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Eileen Hwang, Denise Morgan, Leah Owen, John H Fingert, Paul S Bernstein, Margaret M DeAngelis; Long-range polymerase chain reaction validates copy number variation in autosomal dominant optic pit. Invest. Ophthalmol. Vis. Sci. 2018;59(9):5402.
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A Utah family with optic pit maculopathy was found to have a copy number variation upstream of the MMP19 gene on chromosome 12 that segregated with disease. However, initial assessment of copy number indicated a possible duplication, which differed from a previously published report of a family with a triplication in the same region (Hazlewood, 2015). Studies were performed to further investigate the number of copies.
Four of 16 individuals in the three-generation pedigree were affected by optic pit maculopathy. Leukocyte DNA from all individuals were tested using two different real-time polymerase chain reaction (PCR) copy number variation assays designed to target the previously reported region upstream of MMP19. A long-range PCR design was created to span the breakpoint that would produce a single 500-bp product in the case of a duplication, and both a 500-bp and an 8.5 kb product in the case of a triplication.
Results from the real-time PCR copy number assays showed that affected individuals had 2.8-4.1 copies compared to 1.5-2.3 copies in unaffected individuals. Real-time PCR copy number assay results were found to be affected by sample-specific error. Long range PCR of DNA from affected individuals demonstrated 8.5 kb and 500 bp products, providing independent evidence for a tandem triplication on the affected allele, i.e. four total copies. Long range PCR of DNA from unaffected individuals resulted in no product, as expected. These tests permitted early diagnosis of five members of the youngest generation (ages 10 to 17) who did not yet manifest clinical disease. These minors likely require closer follow up and could benefit from earlier intervention.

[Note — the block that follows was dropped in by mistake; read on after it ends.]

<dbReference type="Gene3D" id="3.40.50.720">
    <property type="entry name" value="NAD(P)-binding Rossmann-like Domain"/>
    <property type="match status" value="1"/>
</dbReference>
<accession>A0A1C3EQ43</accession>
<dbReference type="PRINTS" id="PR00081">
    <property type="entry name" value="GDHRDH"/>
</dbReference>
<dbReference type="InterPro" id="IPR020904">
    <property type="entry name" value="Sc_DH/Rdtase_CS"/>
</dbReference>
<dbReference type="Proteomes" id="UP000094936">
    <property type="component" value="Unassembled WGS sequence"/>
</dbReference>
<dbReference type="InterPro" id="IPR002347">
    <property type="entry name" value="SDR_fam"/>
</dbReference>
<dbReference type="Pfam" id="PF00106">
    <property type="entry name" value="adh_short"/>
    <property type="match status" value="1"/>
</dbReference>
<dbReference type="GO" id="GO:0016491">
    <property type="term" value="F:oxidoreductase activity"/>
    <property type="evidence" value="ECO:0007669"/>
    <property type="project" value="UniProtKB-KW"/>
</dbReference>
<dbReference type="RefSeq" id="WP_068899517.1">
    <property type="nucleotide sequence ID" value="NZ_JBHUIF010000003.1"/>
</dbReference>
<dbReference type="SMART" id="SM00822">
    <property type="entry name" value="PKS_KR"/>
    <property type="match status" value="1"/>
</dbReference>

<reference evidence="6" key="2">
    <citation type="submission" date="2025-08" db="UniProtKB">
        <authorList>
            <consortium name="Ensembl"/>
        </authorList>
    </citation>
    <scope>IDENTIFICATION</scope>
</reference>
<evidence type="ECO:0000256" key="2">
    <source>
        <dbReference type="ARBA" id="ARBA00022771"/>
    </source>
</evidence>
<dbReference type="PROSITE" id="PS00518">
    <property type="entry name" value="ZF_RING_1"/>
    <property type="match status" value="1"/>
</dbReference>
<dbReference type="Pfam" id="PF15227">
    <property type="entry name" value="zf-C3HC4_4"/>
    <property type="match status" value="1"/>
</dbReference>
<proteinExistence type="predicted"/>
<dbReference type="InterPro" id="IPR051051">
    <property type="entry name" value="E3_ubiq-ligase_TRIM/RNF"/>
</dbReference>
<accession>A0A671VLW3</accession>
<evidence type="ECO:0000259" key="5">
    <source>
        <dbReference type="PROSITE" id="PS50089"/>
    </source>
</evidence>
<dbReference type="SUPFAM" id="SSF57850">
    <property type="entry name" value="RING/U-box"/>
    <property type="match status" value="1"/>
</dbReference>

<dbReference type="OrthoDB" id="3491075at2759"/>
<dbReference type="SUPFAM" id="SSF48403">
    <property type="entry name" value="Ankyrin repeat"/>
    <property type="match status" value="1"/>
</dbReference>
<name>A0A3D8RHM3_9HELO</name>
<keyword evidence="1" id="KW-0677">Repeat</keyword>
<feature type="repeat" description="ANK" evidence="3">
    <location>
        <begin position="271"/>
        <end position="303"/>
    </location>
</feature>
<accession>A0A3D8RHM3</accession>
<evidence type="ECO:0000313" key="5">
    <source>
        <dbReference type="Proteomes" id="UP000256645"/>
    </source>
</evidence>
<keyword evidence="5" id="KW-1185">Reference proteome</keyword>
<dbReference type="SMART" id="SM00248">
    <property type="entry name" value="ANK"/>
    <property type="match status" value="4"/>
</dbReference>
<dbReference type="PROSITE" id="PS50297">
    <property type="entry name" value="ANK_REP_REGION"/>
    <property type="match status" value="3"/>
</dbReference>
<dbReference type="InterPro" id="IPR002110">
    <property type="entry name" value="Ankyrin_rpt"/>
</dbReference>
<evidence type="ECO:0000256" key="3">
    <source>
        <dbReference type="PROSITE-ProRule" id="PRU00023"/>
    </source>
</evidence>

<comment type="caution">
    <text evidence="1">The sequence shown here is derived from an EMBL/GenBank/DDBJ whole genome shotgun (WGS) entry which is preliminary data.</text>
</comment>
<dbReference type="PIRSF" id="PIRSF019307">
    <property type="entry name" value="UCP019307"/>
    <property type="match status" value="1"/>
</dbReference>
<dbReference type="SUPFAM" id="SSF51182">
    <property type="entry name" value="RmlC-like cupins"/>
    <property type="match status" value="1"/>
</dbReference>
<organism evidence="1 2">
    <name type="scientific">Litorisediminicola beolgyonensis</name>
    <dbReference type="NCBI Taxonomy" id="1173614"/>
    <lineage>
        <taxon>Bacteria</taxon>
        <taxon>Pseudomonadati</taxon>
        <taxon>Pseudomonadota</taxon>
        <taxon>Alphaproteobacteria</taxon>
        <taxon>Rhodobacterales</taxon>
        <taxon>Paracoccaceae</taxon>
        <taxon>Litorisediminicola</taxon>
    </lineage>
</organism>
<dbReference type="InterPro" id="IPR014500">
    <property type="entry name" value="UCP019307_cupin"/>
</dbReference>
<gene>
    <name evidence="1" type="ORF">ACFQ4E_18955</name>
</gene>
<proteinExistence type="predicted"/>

Fine distinctions of copy number with TaqMan qPCR assays may be limited. Long-range PCR can be utilized to clarify copy number variation and most importantly validate methodology when repetitive elements such as Alus underlie disease pathobiology. High quality DNA extractions are required for long regions, and PCR parameters must be optimized. The Utah family with autosomal dominant optic pit could be related to the Iowa family in which this copy number variation was first described.Reference: Hazlewood et al. (2015) Heterozygous Triplication of Upstream Regulatory Sequences Leads to Dysregulation of Matrix Metalloproteinase 19 in Patients with Cavitary Optic Disc Anomaly. Human Mutation. 36:369-378.
This is an abstract that was submitted for the 2018 ARVO Annual Meeting, held in Honolulu, Hawaii, April 29 - May 3, 2018.
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